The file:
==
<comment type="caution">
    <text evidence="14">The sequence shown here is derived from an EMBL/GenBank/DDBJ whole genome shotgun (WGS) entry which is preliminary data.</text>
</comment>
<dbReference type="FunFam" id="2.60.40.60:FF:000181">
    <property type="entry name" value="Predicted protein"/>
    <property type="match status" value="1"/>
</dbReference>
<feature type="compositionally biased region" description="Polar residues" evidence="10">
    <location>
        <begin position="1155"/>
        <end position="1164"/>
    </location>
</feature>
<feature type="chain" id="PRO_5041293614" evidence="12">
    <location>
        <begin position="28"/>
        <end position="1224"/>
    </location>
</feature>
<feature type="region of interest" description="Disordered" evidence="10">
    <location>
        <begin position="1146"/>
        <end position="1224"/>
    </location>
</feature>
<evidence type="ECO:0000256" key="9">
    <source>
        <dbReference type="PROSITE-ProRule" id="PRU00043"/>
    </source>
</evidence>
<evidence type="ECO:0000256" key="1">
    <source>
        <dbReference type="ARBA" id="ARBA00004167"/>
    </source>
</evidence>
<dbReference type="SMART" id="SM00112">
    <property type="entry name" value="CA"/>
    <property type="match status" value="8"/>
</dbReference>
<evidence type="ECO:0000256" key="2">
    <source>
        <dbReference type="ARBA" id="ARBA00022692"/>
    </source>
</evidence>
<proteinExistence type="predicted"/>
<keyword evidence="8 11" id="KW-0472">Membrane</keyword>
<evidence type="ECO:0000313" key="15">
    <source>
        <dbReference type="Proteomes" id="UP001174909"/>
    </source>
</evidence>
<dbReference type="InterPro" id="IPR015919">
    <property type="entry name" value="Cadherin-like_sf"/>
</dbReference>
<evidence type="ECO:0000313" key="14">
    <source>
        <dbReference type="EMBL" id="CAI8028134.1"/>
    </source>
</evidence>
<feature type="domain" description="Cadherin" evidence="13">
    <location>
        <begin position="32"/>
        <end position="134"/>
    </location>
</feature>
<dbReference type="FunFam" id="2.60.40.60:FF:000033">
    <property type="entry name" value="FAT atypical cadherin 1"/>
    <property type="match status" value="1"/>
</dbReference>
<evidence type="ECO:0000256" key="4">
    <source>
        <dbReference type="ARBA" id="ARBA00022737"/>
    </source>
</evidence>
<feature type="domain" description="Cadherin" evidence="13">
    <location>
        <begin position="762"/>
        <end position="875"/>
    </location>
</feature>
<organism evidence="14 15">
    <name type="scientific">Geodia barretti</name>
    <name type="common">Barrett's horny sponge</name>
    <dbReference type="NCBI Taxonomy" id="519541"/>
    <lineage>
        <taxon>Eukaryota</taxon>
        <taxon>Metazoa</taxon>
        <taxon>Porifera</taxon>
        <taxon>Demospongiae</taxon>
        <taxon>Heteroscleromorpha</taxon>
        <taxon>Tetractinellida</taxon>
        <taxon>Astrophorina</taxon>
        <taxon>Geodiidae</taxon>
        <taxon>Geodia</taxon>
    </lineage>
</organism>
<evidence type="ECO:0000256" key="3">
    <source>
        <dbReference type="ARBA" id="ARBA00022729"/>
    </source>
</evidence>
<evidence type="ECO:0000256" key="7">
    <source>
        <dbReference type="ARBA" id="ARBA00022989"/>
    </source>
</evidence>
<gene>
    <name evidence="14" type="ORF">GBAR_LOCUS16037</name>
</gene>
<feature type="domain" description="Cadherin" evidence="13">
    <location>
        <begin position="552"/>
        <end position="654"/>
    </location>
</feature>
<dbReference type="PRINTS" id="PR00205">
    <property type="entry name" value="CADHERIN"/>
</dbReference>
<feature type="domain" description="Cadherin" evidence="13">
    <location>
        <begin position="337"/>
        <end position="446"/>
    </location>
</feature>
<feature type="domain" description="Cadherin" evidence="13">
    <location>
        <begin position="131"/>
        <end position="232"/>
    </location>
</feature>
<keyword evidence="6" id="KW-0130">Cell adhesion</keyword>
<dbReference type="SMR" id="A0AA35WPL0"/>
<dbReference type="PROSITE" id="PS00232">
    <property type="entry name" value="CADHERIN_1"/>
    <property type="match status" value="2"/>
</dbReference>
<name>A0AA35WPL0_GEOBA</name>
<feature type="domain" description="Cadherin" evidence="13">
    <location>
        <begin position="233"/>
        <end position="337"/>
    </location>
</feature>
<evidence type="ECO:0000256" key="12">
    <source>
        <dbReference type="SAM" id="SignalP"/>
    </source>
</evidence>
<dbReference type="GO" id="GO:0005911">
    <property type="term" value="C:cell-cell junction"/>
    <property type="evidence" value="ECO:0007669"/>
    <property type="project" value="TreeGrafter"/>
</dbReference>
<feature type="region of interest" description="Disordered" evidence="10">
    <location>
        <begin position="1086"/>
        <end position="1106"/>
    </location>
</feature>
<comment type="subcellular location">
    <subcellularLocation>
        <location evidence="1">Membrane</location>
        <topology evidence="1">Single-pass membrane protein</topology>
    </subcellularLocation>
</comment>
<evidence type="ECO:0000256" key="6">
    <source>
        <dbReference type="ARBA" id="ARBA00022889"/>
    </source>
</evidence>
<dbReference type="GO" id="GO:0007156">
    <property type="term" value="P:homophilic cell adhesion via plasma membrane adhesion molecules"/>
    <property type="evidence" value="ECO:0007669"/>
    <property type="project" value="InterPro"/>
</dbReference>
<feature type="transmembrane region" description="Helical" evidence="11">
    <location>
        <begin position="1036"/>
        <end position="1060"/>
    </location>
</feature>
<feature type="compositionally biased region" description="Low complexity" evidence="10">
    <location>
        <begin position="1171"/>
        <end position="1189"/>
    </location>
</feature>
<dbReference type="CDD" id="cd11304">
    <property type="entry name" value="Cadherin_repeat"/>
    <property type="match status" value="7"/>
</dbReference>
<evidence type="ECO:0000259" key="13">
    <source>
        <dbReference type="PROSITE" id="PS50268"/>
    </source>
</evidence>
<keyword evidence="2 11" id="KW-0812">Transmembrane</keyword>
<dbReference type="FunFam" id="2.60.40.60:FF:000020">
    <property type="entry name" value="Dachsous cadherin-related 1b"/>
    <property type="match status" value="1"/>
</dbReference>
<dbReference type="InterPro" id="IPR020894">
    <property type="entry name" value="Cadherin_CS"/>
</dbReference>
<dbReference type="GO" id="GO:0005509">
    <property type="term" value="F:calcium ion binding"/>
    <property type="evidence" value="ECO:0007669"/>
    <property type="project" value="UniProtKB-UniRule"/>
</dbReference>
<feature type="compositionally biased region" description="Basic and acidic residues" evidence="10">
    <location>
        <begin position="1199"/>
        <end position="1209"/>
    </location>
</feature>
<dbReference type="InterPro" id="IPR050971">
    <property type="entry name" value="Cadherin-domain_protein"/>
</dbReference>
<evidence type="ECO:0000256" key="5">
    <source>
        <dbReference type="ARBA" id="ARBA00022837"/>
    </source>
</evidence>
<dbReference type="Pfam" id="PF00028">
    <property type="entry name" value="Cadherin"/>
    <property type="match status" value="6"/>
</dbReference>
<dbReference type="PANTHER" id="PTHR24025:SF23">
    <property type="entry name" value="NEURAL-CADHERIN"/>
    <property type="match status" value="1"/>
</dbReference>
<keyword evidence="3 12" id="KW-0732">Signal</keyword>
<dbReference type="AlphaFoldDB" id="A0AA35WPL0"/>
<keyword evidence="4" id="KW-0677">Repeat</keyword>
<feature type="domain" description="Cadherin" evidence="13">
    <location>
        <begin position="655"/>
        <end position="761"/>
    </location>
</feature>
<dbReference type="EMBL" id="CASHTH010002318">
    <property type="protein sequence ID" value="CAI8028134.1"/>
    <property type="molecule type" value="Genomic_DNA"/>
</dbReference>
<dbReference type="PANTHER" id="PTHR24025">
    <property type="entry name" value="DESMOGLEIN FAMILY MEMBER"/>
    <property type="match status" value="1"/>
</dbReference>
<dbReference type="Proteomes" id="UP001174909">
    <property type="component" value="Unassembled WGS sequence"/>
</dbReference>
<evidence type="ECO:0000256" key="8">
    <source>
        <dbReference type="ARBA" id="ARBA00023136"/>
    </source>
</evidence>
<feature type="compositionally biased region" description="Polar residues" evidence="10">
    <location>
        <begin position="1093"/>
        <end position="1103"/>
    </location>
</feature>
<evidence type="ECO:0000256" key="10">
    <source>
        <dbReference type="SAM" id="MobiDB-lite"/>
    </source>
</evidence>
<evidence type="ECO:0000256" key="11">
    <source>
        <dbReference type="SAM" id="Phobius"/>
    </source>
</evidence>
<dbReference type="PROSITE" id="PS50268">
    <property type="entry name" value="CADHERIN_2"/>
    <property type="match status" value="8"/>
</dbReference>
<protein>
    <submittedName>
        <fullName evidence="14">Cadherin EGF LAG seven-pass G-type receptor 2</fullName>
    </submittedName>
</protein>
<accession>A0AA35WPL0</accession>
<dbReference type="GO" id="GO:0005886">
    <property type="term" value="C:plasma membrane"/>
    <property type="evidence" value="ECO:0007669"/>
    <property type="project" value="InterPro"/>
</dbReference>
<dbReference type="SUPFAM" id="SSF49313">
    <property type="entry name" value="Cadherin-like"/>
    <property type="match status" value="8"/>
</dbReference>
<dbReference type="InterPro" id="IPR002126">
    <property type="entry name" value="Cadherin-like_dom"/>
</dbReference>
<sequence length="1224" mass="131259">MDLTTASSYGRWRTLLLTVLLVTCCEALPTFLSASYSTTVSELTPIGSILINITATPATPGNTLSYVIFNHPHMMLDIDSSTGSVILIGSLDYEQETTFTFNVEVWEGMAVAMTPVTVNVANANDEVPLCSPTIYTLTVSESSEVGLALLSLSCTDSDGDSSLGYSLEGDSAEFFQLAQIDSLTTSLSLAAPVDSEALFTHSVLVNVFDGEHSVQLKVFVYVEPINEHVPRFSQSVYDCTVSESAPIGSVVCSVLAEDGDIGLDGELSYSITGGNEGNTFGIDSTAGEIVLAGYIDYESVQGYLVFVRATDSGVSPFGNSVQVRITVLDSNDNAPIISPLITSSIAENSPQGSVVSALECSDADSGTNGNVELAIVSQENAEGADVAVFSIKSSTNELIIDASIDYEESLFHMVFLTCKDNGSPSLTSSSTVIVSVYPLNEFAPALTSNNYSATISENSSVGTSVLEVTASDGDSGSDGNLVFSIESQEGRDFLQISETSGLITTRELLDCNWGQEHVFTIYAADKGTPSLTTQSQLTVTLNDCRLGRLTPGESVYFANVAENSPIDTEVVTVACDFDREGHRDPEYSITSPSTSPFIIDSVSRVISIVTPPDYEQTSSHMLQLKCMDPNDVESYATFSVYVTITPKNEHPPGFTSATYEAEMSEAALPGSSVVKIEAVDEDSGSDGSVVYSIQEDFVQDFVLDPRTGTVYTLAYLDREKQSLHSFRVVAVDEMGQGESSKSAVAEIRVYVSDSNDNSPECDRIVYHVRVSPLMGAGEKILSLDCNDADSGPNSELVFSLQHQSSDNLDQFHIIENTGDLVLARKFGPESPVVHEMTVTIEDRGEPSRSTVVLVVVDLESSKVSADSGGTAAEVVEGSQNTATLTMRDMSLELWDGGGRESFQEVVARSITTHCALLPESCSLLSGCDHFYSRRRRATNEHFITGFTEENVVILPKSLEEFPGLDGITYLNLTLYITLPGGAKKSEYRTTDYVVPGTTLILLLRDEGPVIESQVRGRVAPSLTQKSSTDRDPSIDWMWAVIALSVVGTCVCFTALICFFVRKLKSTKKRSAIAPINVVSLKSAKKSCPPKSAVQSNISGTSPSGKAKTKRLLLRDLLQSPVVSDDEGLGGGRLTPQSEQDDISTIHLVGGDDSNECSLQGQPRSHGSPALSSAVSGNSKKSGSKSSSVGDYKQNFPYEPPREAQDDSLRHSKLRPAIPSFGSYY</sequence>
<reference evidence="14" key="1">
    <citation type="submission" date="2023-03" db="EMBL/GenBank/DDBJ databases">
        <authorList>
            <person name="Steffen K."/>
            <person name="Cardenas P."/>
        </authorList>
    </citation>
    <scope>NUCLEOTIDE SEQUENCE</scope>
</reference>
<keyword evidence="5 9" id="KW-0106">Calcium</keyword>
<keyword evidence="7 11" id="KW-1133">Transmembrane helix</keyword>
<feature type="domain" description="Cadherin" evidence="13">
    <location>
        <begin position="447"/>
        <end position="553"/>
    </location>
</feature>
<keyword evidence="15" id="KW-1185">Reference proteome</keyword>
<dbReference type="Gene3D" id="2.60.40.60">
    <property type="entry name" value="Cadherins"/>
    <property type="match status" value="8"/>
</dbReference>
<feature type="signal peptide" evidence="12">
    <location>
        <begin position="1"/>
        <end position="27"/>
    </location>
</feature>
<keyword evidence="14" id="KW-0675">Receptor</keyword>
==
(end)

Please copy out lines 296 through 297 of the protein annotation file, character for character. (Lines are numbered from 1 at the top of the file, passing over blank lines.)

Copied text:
<reference evidence="14" key="1">
    <citation type="submission" date="2023-03" db="EMBL/GenBank/DDBJ databases">